Written by Nathalie Daudet
One thing we talk a lot about in the world of fertility awareness methods (FAMs) is called the fertile window, or fertility window. That's because, no matter what your intentions, recognizing your fertile window will be key to your success with FAMs. But what exactly is the fertile window?
The fertile window is the period of time during which, if a woman has unprotected sex, she has the possibility of becoming pregnant. That's right! Women can't actually get pregnant any day of their cycles! Between the lifespan of sperm (3-5 days in prime conditions) and the lifespan of an egg once released (12-24 hours), women can really only become pregnant from unprotected sex during 3-6 days in any given cycle.
The fertile window is the reason that using a fertility awareness method can grow and change with you and your family planning intentions!
A side note on cycles, talking about cycles is not the same as talking about months! A cycle starts on the first day of full bleeding and goes through the last day before your next period (which means you won't actually know the last day of your cycle until a day later, when your next cycle starts). A cycle is very rarely 28 days, and most women don't ovulate on day 14. The majority of women will have some variation in their cycle lengths, and the general rule of thumb is that a cycle 24-35 days long is considered a normal length.
Now, while the number of days when you can become pregnant is only 3-6 days, it is hard to pinpoint ahead of time which days are part of the fertile window. Instead, in most FAMs, you open the fertile window by observations, or a calculation and observation combined as a double check. And then, later you close the fertile window (usually by confirming ovulation) through observations.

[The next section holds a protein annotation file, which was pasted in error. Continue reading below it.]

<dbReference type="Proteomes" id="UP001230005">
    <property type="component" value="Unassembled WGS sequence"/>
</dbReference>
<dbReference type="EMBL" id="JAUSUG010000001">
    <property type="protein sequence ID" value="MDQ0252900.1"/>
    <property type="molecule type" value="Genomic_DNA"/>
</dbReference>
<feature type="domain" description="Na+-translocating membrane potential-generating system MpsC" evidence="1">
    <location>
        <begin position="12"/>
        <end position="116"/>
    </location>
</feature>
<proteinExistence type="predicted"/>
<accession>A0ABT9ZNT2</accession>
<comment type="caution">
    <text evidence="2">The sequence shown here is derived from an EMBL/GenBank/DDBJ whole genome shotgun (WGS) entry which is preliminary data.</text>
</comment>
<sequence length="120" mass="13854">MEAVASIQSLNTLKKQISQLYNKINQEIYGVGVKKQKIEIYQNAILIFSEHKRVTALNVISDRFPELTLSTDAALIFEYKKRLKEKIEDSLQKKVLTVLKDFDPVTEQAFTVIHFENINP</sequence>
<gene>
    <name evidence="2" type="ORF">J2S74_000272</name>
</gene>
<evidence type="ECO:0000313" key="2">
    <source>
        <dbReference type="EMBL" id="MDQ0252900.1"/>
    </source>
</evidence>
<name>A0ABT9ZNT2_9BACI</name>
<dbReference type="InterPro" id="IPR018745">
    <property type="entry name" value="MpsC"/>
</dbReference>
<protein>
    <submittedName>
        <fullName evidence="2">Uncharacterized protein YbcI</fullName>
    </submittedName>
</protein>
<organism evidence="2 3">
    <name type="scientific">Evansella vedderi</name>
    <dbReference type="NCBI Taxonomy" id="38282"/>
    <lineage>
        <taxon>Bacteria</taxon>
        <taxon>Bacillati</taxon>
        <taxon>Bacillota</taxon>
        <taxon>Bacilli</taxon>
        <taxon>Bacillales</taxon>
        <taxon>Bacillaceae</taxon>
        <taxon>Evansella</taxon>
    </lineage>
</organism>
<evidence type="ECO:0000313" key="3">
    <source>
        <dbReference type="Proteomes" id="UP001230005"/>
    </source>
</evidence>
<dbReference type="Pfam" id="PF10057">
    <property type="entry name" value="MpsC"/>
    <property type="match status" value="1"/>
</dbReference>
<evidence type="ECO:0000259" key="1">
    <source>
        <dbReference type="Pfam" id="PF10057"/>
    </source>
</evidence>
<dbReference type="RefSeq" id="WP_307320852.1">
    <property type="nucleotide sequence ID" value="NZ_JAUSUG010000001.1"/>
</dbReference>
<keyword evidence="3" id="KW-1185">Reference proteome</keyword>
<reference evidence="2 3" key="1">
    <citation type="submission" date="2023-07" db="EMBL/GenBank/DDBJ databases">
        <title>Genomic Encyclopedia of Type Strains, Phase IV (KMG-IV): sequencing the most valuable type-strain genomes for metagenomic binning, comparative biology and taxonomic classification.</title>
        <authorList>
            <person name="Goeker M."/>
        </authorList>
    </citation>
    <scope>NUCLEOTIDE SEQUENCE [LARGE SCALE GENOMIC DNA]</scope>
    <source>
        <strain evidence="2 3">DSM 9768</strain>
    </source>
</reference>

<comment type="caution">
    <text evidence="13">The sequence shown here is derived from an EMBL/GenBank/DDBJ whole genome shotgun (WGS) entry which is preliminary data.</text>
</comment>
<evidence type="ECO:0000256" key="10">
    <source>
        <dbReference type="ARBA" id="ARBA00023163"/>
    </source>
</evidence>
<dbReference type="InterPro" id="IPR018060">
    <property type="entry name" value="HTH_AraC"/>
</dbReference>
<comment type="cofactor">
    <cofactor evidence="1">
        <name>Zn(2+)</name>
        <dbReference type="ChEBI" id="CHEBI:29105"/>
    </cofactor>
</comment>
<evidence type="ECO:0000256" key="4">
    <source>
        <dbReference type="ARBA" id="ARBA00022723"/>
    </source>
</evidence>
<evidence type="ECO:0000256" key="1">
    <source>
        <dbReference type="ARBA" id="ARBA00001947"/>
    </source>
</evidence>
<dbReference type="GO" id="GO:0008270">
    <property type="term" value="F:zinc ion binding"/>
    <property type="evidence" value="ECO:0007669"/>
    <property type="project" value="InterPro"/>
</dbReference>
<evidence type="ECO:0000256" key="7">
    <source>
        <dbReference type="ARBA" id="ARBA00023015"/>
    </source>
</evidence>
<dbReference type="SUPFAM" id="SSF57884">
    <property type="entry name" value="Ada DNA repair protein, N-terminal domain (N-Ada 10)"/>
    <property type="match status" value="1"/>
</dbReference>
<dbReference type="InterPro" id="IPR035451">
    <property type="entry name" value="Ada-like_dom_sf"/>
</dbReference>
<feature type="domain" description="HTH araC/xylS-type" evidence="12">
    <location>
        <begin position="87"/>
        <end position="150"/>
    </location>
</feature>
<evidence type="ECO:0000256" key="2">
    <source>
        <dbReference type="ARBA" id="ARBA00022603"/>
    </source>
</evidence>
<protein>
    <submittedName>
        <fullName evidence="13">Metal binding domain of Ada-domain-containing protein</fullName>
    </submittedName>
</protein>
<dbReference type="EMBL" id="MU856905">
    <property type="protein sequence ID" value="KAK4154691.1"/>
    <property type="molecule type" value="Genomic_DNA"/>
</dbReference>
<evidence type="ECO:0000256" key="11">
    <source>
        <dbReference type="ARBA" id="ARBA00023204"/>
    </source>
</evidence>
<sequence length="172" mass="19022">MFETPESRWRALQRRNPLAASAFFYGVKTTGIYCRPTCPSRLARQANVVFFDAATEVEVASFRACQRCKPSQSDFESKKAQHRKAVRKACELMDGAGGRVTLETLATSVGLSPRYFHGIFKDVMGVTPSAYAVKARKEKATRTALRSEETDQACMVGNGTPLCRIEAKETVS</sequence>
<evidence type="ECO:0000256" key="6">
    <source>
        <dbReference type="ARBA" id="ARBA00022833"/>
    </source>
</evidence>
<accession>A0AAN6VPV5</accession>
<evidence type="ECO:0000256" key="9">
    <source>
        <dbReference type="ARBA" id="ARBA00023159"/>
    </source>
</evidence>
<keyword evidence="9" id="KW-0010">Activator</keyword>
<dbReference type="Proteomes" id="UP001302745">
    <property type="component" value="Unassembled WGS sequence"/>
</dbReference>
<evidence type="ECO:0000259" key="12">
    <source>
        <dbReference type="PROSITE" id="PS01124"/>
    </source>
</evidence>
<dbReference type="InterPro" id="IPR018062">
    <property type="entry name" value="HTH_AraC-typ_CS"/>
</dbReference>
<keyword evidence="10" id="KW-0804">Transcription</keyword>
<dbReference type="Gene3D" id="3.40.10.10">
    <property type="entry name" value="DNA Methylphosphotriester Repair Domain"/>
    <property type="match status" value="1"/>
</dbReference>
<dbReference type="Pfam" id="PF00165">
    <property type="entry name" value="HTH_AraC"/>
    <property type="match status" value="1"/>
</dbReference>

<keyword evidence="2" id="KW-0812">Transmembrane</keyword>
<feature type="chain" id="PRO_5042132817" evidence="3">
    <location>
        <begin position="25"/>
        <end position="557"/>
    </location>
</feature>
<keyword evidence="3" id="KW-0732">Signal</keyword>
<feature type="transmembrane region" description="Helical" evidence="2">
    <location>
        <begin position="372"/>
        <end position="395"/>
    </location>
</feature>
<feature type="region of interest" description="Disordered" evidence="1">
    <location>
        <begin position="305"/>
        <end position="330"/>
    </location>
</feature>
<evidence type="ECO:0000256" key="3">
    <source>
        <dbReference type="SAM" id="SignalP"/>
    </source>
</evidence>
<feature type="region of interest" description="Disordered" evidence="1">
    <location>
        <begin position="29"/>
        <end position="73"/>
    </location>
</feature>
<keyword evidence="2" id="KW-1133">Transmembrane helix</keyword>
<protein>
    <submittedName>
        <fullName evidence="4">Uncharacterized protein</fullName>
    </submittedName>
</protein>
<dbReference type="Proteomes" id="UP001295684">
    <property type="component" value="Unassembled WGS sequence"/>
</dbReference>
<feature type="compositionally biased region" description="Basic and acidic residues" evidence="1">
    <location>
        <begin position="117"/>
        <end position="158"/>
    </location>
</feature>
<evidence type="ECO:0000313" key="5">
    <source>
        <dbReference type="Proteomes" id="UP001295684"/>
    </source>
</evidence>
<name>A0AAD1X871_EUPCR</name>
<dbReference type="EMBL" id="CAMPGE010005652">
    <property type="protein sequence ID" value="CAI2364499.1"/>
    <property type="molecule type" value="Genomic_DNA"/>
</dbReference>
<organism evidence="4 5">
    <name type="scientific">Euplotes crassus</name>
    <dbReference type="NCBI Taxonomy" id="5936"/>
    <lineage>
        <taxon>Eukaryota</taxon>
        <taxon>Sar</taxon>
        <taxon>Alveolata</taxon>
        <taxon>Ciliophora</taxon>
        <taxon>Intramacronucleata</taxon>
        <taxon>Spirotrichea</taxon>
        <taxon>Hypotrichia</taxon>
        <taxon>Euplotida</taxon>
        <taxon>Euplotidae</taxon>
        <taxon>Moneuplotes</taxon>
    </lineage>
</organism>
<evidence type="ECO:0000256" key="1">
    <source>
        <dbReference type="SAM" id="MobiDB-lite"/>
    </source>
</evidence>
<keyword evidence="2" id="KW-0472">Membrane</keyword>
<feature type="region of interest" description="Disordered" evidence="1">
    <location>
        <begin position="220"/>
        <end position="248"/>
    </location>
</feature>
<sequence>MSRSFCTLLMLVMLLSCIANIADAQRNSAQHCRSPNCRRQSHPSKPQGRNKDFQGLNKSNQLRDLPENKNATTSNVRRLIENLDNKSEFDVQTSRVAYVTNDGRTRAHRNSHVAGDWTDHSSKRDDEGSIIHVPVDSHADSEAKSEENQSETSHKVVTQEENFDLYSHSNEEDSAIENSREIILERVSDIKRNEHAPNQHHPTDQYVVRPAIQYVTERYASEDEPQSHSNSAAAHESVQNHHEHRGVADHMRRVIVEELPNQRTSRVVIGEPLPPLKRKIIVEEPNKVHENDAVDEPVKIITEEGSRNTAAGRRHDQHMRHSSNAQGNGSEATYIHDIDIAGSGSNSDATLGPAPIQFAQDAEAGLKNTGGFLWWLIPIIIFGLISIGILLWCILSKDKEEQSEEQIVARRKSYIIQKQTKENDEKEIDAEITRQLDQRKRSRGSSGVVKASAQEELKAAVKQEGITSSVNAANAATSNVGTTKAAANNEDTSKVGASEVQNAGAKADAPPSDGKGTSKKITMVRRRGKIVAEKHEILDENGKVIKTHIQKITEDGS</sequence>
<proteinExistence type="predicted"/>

Because it's difficult to know exactly which 3-6 days (and whether it's 3, 6, or anything in between) for you are fertile, most women have a fertile window marked on their chart starting a few days before they actually could become pregnant, and 2-4 days of observations of infertile patterns before they confirm it has, in fact, completely closed. How you open and close your fertile window depends exclusively on the method you choose to use, so you should become familiar with those rules. Some methods, like Sensiplan, uses extra calculations to make sure your fertile window is opening appropriately.
Confirming ovulation and closing the fertile window relies on a couple key fertility markers coming together that let you know ovulation has happened. In symptothermal methods of fertility awareness, this is typically based on 3-4 days of high temperatures, as well as a count of infertile mucus observations.
For more information on using fertility awareness-based methods, and to start learning how to chart your cycle, check out Tempdrop’s free guide to fertility awareness!
Nathalie Daudet is a social worker and FEMM instructor based in Winnipeg, Canada. She discovered fertility awareness after searching high and low for a non-hormonal method of birth control. After learning the magic of fertility awareness and the gift of body literacy, she decided to pursue formal fertility awareness training and share the knowledge of fertility awareness with women looking for a natural birth control option. Fertility Awareness Project is the hub for Nathalie’s FEMM classes in both group and individual formats, online and in person in Winnipeg. If you love this post and would like to thank Nathalie, shop Tempdrop with Nathalie's unique referral link.